The scope and extent of literature that maps threats to species globally: a systematic map
Human activities are driving accelerating rates of species extinctions that continue to threaten nature’s contribution to people. Yet, the full scope of where and how human activities threaten wild species worldwide remains unclear. Furthermore, the large diversity of approaches and terminology surrounding threats and threat mapping presents a barrier to understanding the state of knowledge and uptake into decision-making. Here, we define ‘threats’ as human activities and direct human-initiated processes, specifically where they co-occur with, and impact the survival of, wild species. Our objectives were to systematically consolidate the threat mapping literature, describe the distribution of available evidence, and produce a publicly available and searchable database of articles for easy uptake of evidence into future decision-making.
Four bibliographic databases, one web-based search engine, and thirteen organisational websites were searched for peer-reviewed and grey-literature published in English 2000–2020. A three-stage screening process (title, abstract, and full-text) and coding was undertaken by two reviewers, with consistency tested on 20% of articles at each stage. Articles were coded according to 22 attributes that captured dimensions of the population, threat, and geographic location studied in addition to methodological attributes. The threats studied were classified according to the IUCN Red List threat classification scheme. A range of graphical formats were used to visualise the distribution of evidence according to these attributes and complement the searchable database of articles.
A total of 1069 relevant threat mapping studies were found and included in the systematic map, most conducted at a sub-national or local scale. Evidence was distributed unevenly among taxonomic groups, ecological realms, and geographies. Although articles were found for the full scope of threat categories used, most articles mapped a single threat. The most heavily mapped threats were alien invasive species, aquatic or terrestrial animal exploitation, roads and railways, residential development, and non-timber crop and livestock agriculture. Limitations regarding the English-only search and imperfect ability of the search to identify grey literature could have influenced the findings.
This systematic map represents a catalogue of threat mapping evidence at any spatial scale available for immediate use in threat reduction activities and policy decisions. The distribution of evidence has implications for devising actions to combat the threats specifically targeted in the post-2020 UN Biodiversity Framework, and for identifying other threats that may benefit from representation in global policy. It also highlights key gaps for further research to aid national and local-scale threat reduction. More knowledge would be particularly beneficial in the areas of managing multiple threats, land-based threats to marine systems, and threats to plant species and threats within the freshwater realm.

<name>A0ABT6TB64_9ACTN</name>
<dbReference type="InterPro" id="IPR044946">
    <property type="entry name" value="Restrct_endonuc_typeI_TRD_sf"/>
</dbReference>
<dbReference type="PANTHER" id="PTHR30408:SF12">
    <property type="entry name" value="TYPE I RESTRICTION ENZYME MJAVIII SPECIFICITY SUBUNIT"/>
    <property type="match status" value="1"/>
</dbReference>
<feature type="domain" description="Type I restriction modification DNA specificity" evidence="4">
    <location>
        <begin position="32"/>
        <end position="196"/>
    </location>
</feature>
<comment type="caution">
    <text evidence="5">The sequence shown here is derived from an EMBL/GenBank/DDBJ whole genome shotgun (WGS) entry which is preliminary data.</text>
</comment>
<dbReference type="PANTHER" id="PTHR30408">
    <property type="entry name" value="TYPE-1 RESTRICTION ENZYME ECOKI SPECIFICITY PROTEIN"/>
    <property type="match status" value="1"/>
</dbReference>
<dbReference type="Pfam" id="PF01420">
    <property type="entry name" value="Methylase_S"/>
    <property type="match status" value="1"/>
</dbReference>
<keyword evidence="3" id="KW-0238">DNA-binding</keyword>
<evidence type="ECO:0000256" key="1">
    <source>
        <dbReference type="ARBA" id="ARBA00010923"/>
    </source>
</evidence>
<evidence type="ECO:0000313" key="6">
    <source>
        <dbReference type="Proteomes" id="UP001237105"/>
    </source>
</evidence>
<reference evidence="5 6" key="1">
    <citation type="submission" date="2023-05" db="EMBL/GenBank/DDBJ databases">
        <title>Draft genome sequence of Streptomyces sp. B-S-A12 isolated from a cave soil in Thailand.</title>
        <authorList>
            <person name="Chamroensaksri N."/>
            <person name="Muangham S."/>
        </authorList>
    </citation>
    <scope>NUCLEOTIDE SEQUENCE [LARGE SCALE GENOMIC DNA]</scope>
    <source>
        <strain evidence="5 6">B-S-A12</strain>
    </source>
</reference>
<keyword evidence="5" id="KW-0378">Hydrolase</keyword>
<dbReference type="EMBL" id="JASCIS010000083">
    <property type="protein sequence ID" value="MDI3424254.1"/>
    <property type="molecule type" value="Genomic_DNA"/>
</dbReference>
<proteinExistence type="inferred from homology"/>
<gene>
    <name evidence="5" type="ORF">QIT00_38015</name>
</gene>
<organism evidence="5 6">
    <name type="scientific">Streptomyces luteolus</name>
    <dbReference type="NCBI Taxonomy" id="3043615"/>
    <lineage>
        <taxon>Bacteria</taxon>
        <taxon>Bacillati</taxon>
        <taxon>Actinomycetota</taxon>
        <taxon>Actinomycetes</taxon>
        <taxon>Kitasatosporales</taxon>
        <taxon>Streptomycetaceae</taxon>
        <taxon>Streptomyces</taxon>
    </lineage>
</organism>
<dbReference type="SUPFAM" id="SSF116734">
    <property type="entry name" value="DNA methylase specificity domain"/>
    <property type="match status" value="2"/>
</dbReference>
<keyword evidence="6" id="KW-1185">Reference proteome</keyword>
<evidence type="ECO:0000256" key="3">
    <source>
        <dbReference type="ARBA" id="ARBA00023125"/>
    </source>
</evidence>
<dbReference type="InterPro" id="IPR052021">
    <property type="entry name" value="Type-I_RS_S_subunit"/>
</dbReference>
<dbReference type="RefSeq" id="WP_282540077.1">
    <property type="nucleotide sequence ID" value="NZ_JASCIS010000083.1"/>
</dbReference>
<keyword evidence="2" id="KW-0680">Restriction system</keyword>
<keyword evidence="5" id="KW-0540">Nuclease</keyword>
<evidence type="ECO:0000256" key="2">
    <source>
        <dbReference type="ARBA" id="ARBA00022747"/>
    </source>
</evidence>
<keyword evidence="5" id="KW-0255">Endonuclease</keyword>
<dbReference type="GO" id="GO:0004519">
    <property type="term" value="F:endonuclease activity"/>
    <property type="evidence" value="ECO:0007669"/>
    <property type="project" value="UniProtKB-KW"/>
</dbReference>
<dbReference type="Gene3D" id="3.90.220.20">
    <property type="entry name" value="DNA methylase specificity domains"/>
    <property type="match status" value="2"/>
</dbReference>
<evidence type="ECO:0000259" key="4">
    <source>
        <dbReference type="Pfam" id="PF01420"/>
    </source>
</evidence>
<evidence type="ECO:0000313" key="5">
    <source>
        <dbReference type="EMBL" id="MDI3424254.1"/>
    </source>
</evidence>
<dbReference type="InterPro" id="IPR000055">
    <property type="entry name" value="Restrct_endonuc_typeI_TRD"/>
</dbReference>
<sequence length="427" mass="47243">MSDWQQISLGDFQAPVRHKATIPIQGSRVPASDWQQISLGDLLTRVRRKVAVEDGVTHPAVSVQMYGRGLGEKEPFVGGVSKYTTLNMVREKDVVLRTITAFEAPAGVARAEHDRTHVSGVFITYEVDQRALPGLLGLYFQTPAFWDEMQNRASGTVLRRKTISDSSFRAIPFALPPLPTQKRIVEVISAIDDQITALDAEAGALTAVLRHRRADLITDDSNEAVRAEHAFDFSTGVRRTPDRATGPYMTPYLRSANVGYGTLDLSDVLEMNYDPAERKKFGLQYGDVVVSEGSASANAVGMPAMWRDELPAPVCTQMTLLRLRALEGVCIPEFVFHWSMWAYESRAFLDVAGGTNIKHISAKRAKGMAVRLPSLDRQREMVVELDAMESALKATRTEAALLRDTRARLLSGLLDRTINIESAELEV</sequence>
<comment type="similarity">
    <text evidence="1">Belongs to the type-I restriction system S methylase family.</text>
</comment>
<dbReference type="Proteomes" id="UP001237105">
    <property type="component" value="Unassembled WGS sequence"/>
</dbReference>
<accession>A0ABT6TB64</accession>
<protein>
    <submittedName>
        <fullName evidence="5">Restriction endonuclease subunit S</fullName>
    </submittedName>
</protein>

Threat mapping, Biodiversity conservation, Evidence synthesis, Species extinctions, Human footprint
The rate of anthropogenic biodiversity loss far exceeds the background rate of species extinctions. Global targets for biodiversity acknowledge this, nevertheless progress towards targets has been poor. There is now a reasonable understanding of what human pressures threaten the survival of species. However, information on where these threats are impacting species is needed to coordinate conservation actions and threat abatement efforts. Herein, threats are defined as human-driven pressures specifically where they co-occur with, and threaten the survival of, native wild species. There is a large number of studies that map either distributions of threatened species or human-driven pressures alone. This makes it difficult to identify research that has investigated the spatial distribution of the threats themselves. Additionally, the high variability in approaches taken in these studies promotes a high risk of duplication and diversity among the findings. This variation, and the lack of studies directly mapping threats, limits the utility of threat mapping studies for conservation planning and informing policy. Therefore, a systematic consolidation of the literature is necessary to identify where knowledge is lacking, and where sufficient evidence exists for synthesis of the collective findings.
This protocol details the process for a systematic mapping exercise aiming to identify studies that map threats to species across the world. For a study to be included it should present spatially explicit data on both the occurrence of species and the human-driven pressures threatening them. A range of peer-reviewed and grey literature repositories will be searched in English for literature published 2000–2020, followed by one iteration of backward snowballing. A three-stage screening process will be implemented before data are extracted on geographic coverage, taxonomic extent, and threats investigated. Data on the threats studied will be categorised using the threat classification scheme used by the IUCN Red List to allow comparisons among studies and to identify unrepresented threats. The extracted data will be analysed and visualised to describe the extent of existing knowledge. The resulting database of studies, findings from descriptive analyses, and accompanying narrative synthesis, will be made publicly available.